April 12, 2024

A leading investigative journalist with a track record of uncovering stories that make uncomfortable reading for the Kremlin has been told he can’t attend this year’s British Academy (BAFTA) film awards, on the advice of British police.

Christo Grozev is the lead Russia investigator for the investigative group Bellingcat focusing on “security threats, extraterritorial clandestine operations, and the weaponization of information,” according to the organization’s website.

He had been due to attend this year’s awards ceremony in his capacity as a collaborator on the BAFTA-nominated CNN documentary “Navalny.”

The CNN Films and HBO co-production follows the work of Grozev, CNN journalists and Alexey Navalny’s team in revealing the plot to target the Russian opposition politician in 2020.

Grozev and the team’s reporting uncovered the elite unit of Russian specialists who had been tailing Navalny on President Vladimir Putin’s orders for three years – including when he was poisoned and his body ravaged by the nerve agent Novichok in the Siberian city of Tomsk in August 2020.

The Bulgarian journalist has been on Russia’s “most wanted list” since December 2022.

Grozev said on Friday he was taken aback by the decision from BAFTA to exclude him and his family from the event on February 19. “I was surprised to discover that my whole family and I have all been banned by British police from attending this weekend’s BAFTA awards where the documentary #Navalny is nominated. The reason stated: we “represent a public security risk,” Grozev wrote on Twitter.

“I understand the need to keep the public safe (although I don’t understand how my son or teenage daughter constitute risk to the public). But moments like this show the growing dangers to independent journalists around the world,” Grozev said.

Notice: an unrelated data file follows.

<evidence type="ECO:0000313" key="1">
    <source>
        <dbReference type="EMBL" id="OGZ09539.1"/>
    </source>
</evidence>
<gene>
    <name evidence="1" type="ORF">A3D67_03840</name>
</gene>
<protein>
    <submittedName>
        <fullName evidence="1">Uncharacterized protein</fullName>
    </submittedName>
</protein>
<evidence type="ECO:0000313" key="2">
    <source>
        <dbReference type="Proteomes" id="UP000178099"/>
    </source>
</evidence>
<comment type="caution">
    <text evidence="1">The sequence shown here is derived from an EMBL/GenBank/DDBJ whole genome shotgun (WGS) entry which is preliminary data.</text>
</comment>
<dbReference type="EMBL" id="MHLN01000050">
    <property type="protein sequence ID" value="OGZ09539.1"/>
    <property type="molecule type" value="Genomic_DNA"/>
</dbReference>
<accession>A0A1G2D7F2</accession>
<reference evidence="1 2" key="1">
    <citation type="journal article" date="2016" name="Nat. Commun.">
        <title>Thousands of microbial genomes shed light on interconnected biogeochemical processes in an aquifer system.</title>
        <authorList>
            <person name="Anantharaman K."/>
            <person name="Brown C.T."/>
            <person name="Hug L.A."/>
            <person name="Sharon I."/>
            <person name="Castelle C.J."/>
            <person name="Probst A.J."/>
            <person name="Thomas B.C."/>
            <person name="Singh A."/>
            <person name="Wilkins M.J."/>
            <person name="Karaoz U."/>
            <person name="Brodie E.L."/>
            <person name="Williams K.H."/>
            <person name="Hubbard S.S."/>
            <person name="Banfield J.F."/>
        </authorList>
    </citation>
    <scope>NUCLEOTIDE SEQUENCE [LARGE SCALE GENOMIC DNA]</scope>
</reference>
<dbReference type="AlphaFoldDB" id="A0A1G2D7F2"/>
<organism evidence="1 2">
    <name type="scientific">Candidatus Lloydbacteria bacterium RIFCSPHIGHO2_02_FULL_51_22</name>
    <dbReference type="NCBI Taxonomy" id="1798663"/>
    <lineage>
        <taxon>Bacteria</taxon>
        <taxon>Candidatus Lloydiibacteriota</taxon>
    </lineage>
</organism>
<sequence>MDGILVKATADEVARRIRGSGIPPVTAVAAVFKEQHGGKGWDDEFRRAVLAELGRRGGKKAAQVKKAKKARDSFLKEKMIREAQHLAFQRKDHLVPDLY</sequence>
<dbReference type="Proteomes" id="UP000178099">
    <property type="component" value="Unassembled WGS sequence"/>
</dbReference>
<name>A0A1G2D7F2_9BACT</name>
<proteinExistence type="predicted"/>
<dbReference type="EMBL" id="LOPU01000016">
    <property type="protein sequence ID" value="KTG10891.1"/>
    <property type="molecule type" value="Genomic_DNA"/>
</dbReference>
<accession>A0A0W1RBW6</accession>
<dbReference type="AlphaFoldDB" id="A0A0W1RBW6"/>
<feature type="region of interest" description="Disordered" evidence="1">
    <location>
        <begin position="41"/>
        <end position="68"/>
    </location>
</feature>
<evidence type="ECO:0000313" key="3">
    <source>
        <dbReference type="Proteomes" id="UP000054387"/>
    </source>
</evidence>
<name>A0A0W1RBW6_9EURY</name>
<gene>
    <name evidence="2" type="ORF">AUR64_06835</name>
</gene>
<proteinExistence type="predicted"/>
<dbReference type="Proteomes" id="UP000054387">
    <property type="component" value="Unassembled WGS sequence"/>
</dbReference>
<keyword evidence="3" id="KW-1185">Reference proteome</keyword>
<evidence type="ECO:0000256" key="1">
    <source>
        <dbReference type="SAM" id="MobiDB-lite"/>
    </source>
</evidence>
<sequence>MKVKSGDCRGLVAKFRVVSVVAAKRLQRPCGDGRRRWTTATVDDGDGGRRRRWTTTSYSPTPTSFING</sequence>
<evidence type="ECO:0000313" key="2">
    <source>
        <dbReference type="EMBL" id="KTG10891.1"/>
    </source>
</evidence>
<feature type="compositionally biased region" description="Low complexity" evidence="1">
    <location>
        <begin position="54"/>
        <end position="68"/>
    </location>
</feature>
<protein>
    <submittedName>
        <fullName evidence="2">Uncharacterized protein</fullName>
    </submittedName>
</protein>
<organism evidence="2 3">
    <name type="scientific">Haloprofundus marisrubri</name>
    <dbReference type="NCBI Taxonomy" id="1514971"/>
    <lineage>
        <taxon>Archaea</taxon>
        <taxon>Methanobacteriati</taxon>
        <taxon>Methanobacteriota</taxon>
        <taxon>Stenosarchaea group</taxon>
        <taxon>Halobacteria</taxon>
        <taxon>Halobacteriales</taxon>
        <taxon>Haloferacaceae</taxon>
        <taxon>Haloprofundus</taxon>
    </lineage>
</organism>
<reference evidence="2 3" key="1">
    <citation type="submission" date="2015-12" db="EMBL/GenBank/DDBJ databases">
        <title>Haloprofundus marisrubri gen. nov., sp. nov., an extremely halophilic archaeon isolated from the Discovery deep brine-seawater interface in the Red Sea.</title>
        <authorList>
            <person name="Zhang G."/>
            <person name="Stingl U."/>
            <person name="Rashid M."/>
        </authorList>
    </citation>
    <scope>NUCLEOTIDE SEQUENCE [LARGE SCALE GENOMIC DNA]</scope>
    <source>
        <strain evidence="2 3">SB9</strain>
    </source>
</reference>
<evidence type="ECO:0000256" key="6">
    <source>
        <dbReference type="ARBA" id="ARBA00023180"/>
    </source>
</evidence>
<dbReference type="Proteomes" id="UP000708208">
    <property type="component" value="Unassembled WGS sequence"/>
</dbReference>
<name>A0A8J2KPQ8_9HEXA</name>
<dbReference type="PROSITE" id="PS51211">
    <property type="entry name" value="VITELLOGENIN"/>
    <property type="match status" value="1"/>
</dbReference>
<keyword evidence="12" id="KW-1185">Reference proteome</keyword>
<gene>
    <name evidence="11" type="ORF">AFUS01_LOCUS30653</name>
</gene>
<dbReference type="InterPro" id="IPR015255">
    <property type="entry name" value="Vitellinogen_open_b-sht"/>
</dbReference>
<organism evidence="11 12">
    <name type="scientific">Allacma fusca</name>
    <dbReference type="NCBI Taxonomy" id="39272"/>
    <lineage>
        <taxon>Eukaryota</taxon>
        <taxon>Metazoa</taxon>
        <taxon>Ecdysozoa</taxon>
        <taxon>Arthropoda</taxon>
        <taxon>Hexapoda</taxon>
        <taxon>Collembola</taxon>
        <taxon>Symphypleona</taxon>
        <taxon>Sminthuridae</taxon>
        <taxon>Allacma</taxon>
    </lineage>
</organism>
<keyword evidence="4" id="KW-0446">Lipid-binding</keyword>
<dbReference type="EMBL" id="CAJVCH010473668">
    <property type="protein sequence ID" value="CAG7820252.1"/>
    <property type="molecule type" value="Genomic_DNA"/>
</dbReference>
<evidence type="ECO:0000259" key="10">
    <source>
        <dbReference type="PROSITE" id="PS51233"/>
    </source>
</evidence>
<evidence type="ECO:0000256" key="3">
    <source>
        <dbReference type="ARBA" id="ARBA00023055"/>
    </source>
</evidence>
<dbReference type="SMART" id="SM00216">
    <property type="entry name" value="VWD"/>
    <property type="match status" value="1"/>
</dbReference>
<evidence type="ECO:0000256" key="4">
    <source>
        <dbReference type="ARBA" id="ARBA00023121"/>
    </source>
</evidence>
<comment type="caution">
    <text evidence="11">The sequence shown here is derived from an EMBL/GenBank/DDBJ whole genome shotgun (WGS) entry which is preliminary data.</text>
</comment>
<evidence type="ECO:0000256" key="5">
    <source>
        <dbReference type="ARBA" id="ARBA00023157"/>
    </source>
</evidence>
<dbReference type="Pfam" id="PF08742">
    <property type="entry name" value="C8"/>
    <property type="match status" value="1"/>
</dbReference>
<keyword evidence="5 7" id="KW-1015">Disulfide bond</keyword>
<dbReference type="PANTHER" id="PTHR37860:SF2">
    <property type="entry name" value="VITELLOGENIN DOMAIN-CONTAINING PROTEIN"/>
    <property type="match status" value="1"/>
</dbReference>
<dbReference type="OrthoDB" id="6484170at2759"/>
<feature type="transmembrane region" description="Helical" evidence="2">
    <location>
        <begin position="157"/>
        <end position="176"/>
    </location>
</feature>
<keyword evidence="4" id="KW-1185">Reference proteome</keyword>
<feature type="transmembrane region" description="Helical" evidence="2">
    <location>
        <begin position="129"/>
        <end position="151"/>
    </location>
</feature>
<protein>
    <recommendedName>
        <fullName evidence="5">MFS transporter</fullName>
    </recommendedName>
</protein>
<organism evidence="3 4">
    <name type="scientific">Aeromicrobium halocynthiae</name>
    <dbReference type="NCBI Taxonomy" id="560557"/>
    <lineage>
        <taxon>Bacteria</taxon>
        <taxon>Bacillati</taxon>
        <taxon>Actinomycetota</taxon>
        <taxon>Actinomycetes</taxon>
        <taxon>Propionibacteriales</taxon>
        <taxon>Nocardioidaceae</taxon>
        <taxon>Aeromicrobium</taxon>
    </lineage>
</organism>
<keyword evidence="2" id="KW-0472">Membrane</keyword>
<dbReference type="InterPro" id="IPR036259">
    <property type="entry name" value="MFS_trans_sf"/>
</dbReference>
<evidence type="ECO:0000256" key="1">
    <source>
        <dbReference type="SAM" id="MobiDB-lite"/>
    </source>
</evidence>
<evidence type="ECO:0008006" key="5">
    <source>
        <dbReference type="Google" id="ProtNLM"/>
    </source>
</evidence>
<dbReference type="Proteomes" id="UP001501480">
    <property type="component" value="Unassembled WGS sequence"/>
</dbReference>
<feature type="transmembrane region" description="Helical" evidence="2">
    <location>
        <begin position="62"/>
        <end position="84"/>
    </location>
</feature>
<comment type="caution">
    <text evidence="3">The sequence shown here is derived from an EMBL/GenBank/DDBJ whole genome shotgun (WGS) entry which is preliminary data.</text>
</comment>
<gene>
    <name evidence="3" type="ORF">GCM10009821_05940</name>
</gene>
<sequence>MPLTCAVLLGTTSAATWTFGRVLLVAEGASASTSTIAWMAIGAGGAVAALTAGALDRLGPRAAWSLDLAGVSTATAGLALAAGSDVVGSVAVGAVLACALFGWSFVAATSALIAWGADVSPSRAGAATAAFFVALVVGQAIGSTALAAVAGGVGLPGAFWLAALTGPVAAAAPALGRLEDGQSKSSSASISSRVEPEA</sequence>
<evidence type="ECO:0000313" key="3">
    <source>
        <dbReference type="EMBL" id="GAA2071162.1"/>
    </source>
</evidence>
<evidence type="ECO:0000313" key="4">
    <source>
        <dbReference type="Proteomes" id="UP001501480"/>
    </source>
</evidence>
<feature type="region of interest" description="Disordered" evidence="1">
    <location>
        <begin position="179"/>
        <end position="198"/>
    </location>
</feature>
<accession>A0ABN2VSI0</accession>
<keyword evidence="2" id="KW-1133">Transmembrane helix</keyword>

Grozev added that “these dangers don’t stem just from murderous dictators, but also from having journalists’ voices hushed – instead of amplified – by the civilized world they are trying to serve.”

CNN has asked London’s Metropolitan Police and the UK Home Office for a response.

Grozev (second left) pictured at the New York premiere of "Navalny" on April 6, 2022, said his BAFTAs ban shows "the growing dangers to independent journalists around the world."

In a statement to CNN, BAFTA confirmed that Grozev would not be attending this year’s awards ceremony, citing security concerns. “The safety of all our guests and staff at the ceremony is always our highest priority and we have robust and appropriate security arrangements in place every year,” BAFTA said.

According to Russia’s monitoring group OVD-Info, a criminal case on disseminating “fake news” about the Russian army has been opened against Grozev.

“I have no idea on what grounds the Kremlin has put me on its ‘wanted list,’ thus I cannot provide any comments at this time,” Grozev said in a Twitter post on Monday. “In a way it doesn’t matter – for years they’ve made it clear they are scared of our work and would stop at nothing to make it go away.”

Alexey Navalny, pictured at a rally on February 29, 2020.

Since the start of Russia’s invasion of Ukraine a year ago, Grozev has been using open-source digital tools to document allegations of war crimes and other atrocities.

After the unmasking of the unit by CNN and Bellingcat in December 2020, a Russian agent sent to trail Navalny was duped into revealing how the opposition leader was poisoned, with Novichok planted in his underpants.

At the time, Putin essentially confirmed that FSB agents tailed Navalny but said if Russia had wanted him dead, “they would’ve probably finished it.”

After a five-month stay in Germany recovering from the Novichok poisoning, Navalny returned to Moscow in 2021, where he was immediately arrested for violating probation terms imposed from a 2014 case. In March 2022, Navalny was sentenced to nine years in prison on fraud charges he said were politically motivated.

Source: By  and , CNN

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